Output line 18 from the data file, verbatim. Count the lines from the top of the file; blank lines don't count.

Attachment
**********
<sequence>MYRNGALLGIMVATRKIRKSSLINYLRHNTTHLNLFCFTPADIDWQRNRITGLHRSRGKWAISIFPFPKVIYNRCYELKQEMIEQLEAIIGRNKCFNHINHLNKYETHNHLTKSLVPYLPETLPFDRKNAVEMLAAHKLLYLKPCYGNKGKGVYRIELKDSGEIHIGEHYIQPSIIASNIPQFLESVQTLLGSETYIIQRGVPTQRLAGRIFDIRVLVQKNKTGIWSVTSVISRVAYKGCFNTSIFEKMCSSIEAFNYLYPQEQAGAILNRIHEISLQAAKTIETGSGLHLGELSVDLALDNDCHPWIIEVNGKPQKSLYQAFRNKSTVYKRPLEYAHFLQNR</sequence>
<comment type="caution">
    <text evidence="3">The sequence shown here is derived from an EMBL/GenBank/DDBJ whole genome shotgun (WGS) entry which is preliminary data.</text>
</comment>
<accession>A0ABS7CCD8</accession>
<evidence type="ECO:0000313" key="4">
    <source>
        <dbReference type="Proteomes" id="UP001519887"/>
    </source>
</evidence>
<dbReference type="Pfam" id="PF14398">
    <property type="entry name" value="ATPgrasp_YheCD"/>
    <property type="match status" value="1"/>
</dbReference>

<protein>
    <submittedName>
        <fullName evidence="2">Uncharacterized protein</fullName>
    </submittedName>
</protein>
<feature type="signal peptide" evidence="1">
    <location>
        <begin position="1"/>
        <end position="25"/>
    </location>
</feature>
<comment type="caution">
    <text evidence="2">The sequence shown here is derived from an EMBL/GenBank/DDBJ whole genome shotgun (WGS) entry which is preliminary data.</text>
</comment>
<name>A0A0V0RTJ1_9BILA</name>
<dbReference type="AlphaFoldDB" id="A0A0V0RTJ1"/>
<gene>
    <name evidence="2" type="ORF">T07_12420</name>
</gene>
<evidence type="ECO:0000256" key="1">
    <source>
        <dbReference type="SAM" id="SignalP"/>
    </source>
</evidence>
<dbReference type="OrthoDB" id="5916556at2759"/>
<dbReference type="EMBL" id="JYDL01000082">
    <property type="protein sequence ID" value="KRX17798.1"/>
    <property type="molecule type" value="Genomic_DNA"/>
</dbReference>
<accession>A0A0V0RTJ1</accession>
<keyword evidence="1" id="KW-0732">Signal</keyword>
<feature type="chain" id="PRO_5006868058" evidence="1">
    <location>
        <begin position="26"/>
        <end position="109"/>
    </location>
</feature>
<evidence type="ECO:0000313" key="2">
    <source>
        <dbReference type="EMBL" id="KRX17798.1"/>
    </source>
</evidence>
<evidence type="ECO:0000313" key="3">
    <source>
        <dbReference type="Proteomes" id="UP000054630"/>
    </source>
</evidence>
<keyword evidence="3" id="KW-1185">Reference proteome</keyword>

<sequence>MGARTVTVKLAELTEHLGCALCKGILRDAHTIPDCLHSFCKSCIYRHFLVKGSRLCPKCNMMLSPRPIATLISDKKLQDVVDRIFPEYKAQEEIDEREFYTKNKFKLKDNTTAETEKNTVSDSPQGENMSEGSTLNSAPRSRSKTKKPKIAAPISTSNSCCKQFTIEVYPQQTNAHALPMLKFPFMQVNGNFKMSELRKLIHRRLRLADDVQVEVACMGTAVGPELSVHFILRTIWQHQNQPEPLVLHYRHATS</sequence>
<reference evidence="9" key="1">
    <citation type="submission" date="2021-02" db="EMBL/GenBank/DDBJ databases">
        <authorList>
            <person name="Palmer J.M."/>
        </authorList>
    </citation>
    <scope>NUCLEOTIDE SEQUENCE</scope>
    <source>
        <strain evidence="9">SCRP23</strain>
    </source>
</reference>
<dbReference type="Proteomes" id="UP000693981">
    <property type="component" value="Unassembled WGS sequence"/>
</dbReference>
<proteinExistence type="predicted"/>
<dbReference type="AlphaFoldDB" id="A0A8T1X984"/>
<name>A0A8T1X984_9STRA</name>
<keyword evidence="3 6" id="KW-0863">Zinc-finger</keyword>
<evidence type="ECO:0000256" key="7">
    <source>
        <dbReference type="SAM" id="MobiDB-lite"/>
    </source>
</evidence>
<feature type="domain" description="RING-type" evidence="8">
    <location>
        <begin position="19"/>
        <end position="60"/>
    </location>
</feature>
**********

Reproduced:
    </submittedName>